Dems’ Diverse Defenses Of Obamacare

Craig Bannister
By Craig Bannister | June 26, 2012 | 9:22 AM EDT

Democrats’ defenses of the constitutionality of the Obamacare purchase mandate vary wildly, from invoking non-existent clauses to simply declaring that “nobody” questions their authority.

Rep. John Conyers (D-Mich.), for example, cited the nonexistent “good and welfare" clause of the Constitution as the source of Congress’ authority. Rep. John Lewis (D-Ga.) claimed “The Pursuit of Happiness” gives Congress the authority to require people to buy products.

Other legislators have given a variety of answers. Some could give no answer at all:

  • Rep. Nancy Pelosi (D.-Calif.): “Are you serious? Are you serious?”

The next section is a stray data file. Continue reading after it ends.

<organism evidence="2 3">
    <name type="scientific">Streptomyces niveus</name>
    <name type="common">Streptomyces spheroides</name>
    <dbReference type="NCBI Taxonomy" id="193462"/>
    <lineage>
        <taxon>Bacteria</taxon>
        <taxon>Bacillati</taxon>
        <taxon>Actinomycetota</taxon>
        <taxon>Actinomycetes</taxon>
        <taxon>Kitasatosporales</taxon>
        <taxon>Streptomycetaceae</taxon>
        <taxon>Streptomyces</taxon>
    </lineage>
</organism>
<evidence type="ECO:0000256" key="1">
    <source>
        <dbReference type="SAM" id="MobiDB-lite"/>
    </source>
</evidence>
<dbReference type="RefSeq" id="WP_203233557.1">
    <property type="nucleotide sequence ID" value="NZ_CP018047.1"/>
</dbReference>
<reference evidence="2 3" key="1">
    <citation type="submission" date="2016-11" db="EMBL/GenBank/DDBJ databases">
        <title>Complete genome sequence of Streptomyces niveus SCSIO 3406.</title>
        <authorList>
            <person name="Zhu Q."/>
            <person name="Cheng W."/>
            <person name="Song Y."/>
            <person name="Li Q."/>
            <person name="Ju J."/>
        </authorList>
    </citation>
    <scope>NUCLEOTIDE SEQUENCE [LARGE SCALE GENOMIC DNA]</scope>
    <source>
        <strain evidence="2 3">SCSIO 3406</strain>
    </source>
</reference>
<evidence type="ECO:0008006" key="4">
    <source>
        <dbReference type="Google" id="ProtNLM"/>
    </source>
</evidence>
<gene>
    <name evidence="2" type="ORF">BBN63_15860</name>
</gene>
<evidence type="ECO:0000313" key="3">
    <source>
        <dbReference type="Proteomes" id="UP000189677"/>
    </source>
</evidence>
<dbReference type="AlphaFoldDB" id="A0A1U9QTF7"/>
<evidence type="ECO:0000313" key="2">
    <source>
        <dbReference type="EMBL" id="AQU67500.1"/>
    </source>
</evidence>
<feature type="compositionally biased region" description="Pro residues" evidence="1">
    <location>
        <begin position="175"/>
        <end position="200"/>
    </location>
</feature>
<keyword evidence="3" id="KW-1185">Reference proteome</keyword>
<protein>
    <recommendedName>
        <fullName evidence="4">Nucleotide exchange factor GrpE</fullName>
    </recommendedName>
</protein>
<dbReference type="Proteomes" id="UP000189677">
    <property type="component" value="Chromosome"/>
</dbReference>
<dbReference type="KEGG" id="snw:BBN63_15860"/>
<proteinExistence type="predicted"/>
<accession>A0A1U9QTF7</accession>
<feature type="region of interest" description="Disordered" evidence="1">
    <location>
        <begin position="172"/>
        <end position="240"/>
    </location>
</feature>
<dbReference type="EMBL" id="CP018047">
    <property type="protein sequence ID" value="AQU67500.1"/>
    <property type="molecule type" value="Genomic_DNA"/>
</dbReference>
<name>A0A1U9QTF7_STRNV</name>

• Sen. Patrick Leahy (D-Vt.): “Nobody questions” (our authority).
  • Sen. Bob Casey (D-Pa.): “Well, I don’t know if there’s a specific constitutional provision.”
  • Sen. Daniel Akaka (D.-Hawaii): “I’m not aware of that--let me put it that way.”
  • Sen. Jack Reed (D.-R.I.): “Let me see. I would have to check the specific sections. So, I’ll have to get back to you”
  • Sen. Ben Nelson (D.-Neb.): “Well, you know, I don’t know that I’m a constitutional scholar. So, I, I’m not going to be able to answer that question.”
  • Sen. Jeff Merkley (D.-Ore.): “The very first enumerated power.”

Here's a video montage of their responses. Much like snowflakes, well, you know...

See more "Right Views, Right Now" opinion and analysis.

If the player does not load, please check that you are running the latest version of Adobe Flash Player.